INWO update

The go-live date for the implementation of the National Whistleblowing Standards and the full Independent National Whistleblowing Officer (INWO) service will be 1 April 2021. Read more

How can NHS staff raise concerns?

The implementation of the National Whistleblowing Standards, and the launch of the INWO service on 1 April 2021 will create a new process for handling whistleblowing concerns about the NHS in Scotland. Until then, those raising concerns should follow the existing local or whistleblowing policy in place with their organisation. With this in mind, this page sets out information to assist staff in safely and effectively raising whistleblowing concerns. 


Remember key details

If possible, make a note of key details, such as what caused your concern, when things happened and who was invovled. Such records will provide useful evidence, and will assist any investigation of the concern. 

Raise the matter

The earlier the problem is raised and looked into, the earlier any issue can be addressed and all involved assured that things are in order.

It is also important to be aware that many NHS staff - such as doctors and nurses - have a professional obligation to raise any concerns they have about patient safety.  

Access advice and support

It is important to get the advice and support you need to ensure you are able to raise the concern in a safe and effective manner, irrespective of the process being followed.

There are a range of options available, including designated whistleblowing contacts within NHS organisations, unions, independent legal advisers, whistleblowing organisations like Protect, the whistleblowing charity.

The National Whistleblowing Standards include a list of contact details of support agencies.

The INWO Advice Line can also provide information and signposting for those raising whistleblowing concerns.

Business as usual arrangements

In many cases, concerns can be resolved through informal conversations with colleagues and managers, and through ordinary or ‘business as usual’ processes (such as incident reporting systems).  While many whistleblowing concerns can be resolved in this way, it is clear that raising whistleblowing concerns can involve staff in potentially more complicated and difficult situations, where it is advisable to consider more formal options. 

Check the whistleblowing policy

All NHS organisations have their own whistleblowing procedures, and it may be helpful to refer to these.  These procedures should tell staff how they can safely raise a concern.  NHS Boards also have designated whistleblowing contacts who can assist with concerns.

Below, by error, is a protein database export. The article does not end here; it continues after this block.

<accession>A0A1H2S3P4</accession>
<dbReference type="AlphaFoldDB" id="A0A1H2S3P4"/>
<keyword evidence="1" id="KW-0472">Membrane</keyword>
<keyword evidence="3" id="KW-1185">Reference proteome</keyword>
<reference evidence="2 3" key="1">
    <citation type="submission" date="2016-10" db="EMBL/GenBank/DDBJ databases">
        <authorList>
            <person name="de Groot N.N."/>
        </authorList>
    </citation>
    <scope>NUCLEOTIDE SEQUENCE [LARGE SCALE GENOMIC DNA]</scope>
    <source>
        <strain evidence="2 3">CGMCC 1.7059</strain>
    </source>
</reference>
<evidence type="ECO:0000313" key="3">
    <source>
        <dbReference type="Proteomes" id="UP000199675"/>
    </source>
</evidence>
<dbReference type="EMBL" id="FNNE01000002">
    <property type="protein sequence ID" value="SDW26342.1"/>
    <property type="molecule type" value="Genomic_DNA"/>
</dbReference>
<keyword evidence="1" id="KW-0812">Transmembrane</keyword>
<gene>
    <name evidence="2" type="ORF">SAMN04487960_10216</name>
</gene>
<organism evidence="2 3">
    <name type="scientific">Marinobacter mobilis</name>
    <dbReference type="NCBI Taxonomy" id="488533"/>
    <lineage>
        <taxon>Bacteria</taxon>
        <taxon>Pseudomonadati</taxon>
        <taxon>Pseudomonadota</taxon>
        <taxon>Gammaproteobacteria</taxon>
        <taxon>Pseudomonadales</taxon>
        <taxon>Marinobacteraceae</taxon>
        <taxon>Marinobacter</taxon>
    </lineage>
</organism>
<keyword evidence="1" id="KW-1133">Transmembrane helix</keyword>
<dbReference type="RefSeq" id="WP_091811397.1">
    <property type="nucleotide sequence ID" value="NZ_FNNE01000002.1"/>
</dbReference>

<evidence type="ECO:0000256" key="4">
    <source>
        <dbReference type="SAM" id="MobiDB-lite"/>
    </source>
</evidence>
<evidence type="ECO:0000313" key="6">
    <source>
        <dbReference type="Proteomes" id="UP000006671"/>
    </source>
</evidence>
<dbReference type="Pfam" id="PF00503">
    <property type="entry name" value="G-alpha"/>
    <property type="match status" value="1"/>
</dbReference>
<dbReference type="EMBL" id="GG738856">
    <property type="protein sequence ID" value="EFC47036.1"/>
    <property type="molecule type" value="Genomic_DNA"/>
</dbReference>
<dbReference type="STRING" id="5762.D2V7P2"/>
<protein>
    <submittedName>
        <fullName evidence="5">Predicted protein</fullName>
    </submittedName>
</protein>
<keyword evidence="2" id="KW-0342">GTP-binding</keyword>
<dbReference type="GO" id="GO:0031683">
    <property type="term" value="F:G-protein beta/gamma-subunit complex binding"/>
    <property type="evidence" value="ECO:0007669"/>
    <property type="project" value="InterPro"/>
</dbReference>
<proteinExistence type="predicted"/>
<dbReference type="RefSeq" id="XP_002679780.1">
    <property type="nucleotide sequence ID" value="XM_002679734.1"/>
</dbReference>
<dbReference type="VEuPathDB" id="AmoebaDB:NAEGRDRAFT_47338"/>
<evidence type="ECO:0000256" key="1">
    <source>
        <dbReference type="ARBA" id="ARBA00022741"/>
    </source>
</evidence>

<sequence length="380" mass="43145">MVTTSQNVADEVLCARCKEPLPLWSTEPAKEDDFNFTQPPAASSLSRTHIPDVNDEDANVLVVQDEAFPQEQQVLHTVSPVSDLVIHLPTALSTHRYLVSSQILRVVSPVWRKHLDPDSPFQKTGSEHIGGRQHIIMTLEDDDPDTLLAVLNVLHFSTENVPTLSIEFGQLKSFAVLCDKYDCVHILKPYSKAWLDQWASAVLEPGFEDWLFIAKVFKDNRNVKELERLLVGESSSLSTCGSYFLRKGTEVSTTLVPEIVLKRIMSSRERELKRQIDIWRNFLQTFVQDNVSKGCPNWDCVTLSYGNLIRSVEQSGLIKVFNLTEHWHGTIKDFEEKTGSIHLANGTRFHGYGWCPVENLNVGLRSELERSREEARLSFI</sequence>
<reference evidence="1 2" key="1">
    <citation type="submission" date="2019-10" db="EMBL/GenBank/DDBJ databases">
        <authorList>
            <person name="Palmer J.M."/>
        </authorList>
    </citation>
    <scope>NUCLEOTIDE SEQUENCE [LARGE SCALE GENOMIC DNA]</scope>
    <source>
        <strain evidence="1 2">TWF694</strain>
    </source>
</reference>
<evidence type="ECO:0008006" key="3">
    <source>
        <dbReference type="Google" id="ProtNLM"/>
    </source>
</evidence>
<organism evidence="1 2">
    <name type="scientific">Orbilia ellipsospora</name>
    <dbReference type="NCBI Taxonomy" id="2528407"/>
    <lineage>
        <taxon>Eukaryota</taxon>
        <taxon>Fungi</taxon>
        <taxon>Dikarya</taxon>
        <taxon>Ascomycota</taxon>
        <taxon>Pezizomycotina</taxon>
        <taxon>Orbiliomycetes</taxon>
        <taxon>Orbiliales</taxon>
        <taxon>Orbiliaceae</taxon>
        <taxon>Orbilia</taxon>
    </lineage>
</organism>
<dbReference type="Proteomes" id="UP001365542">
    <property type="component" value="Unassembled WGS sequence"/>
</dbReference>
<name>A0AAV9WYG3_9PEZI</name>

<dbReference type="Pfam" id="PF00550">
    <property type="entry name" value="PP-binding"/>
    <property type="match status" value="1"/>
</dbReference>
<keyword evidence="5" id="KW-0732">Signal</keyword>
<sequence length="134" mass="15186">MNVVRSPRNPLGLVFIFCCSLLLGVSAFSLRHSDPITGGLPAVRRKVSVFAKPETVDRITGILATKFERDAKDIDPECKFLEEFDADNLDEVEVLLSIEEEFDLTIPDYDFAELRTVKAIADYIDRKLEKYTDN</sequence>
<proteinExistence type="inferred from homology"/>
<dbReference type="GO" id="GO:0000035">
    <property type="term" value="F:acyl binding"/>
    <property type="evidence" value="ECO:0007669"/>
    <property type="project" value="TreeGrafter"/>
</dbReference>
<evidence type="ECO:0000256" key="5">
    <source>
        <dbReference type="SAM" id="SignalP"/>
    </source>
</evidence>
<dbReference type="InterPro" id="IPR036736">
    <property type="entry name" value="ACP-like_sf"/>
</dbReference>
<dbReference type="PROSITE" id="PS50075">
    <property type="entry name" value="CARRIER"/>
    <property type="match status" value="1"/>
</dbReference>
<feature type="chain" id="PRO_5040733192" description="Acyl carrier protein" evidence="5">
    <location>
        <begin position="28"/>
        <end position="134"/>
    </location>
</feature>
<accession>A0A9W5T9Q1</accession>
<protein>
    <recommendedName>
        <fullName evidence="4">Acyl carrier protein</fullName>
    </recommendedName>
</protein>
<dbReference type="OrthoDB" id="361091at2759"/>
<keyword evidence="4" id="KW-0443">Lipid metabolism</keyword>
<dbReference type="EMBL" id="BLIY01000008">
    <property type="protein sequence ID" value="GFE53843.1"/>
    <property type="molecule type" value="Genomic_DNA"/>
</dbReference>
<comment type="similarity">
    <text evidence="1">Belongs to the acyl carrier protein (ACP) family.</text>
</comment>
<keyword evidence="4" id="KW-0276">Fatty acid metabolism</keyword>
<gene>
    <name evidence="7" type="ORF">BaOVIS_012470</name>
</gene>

Pass on concerns to someone in authority

In most cases, this will be your manager.  Alternatively, you could contact a more senior manager, or a designated whistleblowing contact.  The relevant whistleblowing procedure should provide guidance on the best person to contact.

At a practical level

It may be helpful to think carefully about what exactly the concern is about.  Whistleblowing matters can be complicated and involve multiple issues. Expressing this as clearly and concisely as possible will help the person receiving the concern understand the key issues and help to resolve it.

It may also be useful to consider the outcome you want to achieve in raising the concern, and whether this can be achieved through the process.

Finally, it is important to consider what level of confidentiality you want to maintain.  Sometimes the investigator will need to know who raised the concern, but in other cases this isn’t necessary or appropriate.  You may want to remain completely anonymous (so your details are not recorded anywhere); however, there may be practical limitations for the NHS organisation in investigating an anonymous concern.


The Public Interest Disclosure Act 1998

A protected disclosure can be made to an employer, or one of the prescribed people and bodies under the Public Interest Disclosure Act 1998.  It is important to choose the correct person or body.  Some of the most relevant to staff delivering NHS services in Scotland are noted below.

Healthcare Improvement Scotland

HIS is an independent organisation responsible for responding to concerns raised by NHS Scotland employees (or referred by another organisation) about the quality or safety of patient care delivered by NHS services.  Details on their process for handling whistleblowing concerns are available on the Healthcare Improvement Scotland website.

Professional regulators

Concerns about a medical professional, such as a doctor, nurse, dentist or pharmacist can be raised with the relevant regulator.  Each regulator’s website will have info about their process.

NHS Scotland Counter Fraud

You can raise concerns relating to fraud, embezzlement, theft, corruption and other irregularities against NHS Scotland with NHS Counter Fraud Scotland.


Updated: February 24, 2021